A while back, I wrote about Forex trading on this blog. That was over 2 years ago, now that I look back on it! A few things happened in the interim, namely that I got really swamped with my business and didn’t have a lot of time to trade. Also, the Forex company I was working with went under and then re-established itself, while one of the top traders there started his own business. Stuck, and not having much time to research what was the best option for me, I let it go.
I took an intro class and talked to several Forex traders, including at least 2 people I know personally who have made over $1M in Forex trading. So, as a client asked me on the phone a while back, “Erica, I read your blog and I just wanted to know…is Forex trading a good way to make money?” My answer is YES…but with some major caveats.
After studying Forex for a while and doing some trading myself (although unfortunately never doing real money trading, as the trading platform company I was using went bankrupt), I came to the conclusion that you can make serious money with it. 2005 was an interesting year to trade — this year would have been even better. Let’s see, bet that the dollar will lose value, go long, and you would have made a huge return this year!
One myth I would like to bust about trading is what some tell you: “Oh, it will only take 15 minutes a day to trade.” Well, right, that’s true — after you’ve spent a lot of time learning how to trade, picking a trading platform, learning the intricacies of your particular trading platform, and reading the news. The trade ramp-up period is a good month or two of reading and studying at least a couple of hours a day. I spend another hour a day reading economic news, and mostly from sources that I hand-pick, not general news sites.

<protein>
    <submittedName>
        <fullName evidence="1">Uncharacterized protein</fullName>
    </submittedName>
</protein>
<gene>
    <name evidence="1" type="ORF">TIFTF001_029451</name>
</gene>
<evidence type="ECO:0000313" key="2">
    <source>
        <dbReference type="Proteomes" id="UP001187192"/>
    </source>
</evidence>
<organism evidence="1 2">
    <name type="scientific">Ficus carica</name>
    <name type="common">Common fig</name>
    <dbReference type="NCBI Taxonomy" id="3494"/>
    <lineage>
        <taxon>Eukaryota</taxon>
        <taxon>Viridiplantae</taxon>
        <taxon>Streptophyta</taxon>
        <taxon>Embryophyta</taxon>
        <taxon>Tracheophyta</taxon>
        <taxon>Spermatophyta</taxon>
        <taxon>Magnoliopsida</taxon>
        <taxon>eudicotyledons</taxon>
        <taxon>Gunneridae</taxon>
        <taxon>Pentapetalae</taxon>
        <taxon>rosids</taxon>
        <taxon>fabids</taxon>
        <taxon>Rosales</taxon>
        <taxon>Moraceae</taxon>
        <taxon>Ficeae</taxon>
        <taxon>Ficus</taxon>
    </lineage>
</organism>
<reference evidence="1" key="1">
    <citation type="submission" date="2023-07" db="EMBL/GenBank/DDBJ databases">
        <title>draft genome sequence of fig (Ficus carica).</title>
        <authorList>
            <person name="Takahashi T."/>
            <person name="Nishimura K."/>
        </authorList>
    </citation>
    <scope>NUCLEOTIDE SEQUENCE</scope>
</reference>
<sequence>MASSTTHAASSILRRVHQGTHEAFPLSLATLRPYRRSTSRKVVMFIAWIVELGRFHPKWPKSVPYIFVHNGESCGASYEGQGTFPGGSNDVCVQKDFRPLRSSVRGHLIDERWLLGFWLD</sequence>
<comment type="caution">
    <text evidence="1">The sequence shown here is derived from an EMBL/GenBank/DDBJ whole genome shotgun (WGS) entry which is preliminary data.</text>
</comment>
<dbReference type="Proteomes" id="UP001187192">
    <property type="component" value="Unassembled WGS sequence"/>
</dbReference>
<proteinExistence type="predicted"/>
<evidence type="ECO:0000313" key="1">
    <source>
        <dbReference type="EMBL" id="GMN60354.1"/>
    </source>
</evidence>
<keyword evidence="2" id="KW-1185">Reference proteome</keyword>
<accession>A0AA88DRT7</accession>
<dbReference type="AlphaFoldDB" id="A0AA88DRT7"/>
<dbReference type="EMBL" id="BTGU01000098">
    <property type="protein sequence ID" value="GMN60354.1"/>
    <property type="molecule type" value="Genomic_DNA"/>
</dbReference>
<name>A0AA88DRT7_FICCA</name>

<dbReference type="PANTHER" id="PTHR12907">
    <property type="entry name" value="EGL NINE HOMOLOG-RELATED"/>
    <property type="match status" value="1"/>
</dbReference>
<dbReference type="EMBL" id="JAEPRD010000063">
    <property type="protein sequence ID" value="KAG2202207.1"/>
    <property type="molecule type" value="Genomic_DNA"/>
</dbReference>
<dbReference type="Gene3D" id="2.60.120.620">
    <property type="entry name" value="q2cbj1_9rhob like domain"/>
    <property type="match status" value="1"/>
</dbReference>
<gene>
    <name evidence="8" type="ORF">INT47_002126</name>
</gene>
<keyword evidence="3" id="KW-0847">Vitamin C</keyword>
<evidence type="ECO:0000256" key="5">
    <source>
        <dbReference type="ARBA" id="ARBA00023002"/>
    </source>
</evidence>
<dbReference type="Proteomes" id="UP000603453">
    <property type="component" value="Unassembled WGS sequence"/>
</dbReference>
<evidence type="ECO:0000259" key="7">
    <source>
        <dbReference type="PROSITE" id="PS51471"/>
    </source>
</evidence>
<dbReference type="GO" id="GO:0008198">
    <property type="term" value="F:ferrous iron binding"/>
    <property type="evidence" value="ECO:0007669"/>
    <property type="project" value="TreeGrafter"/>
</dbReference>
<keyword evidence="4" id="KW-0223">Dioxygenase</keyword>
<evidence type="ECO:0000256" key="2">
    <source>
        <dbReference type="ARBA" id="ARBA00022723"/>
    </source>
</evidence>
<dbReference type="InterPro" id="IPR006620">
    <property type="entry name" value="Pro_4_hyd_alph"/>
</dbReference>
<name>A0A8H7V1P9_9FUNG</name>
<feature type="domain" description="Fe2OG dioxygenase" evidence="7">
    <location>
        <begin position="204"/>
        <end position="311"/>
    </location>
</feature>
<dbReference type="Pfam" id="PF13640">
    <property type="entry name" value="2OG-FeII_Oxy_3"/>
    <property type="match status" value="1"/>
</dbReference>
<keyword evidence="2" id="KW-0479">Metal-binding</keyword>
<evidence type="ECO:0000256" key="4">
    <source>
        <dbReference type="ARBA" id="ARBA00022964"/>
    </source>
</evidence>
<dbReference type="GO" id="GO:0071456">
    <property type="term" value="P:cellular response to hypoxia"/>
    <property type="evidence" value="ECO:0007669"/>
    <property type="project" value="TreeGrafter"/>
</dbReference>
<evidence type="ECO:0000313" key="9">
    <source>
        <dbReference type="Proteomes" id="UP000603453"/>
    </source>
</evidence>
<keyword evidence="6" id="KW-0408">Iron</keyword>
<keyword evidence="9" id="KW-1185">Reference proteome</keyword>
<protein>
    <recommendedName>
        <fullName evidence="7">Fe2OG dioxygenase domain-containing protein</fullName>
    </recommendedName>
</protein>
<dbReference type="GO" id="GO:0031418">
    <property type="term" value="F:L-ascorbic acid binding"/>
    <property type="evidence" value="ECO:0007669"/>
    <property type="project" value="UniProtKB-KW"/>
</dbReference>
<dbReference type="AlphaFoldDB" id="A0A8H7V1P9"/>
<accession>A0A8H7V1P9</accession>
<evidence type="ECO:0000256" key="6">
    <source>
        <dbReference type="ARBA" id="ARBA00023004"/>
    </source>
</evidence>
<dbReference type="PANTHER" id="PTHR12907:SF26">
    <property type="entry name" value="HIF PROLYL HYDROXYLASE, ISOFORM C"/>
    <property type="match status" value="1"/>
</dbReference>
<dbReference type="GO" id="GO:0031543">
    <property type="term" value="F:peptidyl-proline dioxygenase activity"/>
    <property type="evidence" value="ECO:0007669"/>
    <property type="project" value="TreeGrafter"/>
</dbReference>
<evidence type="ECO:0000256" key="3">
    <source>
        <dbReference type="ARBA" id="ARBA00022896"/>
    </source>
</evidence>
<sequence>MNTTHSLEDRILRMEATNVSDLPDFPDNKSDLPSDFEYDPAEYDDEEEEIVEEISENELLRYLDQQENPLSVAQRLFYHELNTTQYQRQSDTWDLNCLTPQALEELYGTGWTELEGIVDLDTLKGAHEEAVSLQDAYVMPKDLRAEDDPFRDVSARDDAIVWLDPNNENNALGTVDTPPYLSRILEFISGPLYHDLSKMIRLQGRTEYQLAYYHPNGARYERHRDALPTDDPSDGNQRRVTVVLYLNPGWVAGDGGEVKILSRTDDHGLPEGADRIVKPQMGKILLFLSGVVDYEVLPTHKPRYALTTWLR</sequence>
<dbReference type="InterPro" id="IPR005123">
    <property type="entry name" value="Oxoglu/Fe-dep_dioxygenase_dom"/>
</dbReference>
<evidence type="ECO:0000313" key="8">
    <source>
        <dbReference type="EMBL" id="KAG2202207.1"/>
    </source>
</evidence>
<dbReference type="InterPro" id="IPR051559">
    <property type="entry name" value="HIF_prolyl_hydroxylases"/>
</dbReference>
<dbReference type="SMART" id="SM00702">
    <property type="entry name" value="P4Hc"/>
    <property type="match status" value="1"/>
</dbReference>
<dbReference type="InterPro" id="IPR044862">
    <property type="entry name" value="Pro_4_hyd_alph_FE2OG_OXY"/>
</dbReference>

What does it take, then, to be a successful trader? I don’t think a successful trader is necessarily the crazy-stressed type of person you see on TV or in the movies. (But then again, most geeks don’t wear pocket protectors either! 🙂 ) I’ve thought about this a lot, talked to others who are successful, and talked to many who have not been successful, and I’ve picked up some interesting patterns. Here are my 3 cornerstones of successful traders:
1) Successful traders love to read. This is the #1 trait I’ve seen in successful traders that doesn’t really show up in unsuccessful traders. You have to have a passion for reading. Why? Because there is so much information out there that you have to sift through. News sites, newspapers, blogs, trading books, economics books, pundits, trading newsletters, trading forums…the list goes on, and on, and on. Don’t be intimidated, though. If you love to read, and enjoy learning new things, you have two of the basic skills it takes to be a good trader.
2) Successful traders are quick to discern patterns and cut through the bullshit. If you’re interested in trading, you’ve probably read the old adage that good traders don’t trade with their emotions. I’d take this a step farther. It’s not just about cutting out emotions, although that is a part. It’s about being able to sniff out patterns and realize why other people are saying what they are. In other words, to be a good trader is to be somewhat of a psychologist. If someone is saying the real estate market can only go up, who are they? What do they have invested? I use the real estate market as an example since I follow it as a hobby and I’m amazed at the amount of crap that gets spewed by people who want to sell you a house or a mortgage. Of course the market can only go up from here, because if it goes down, you won’t want to buy a house, and they won’t make any money!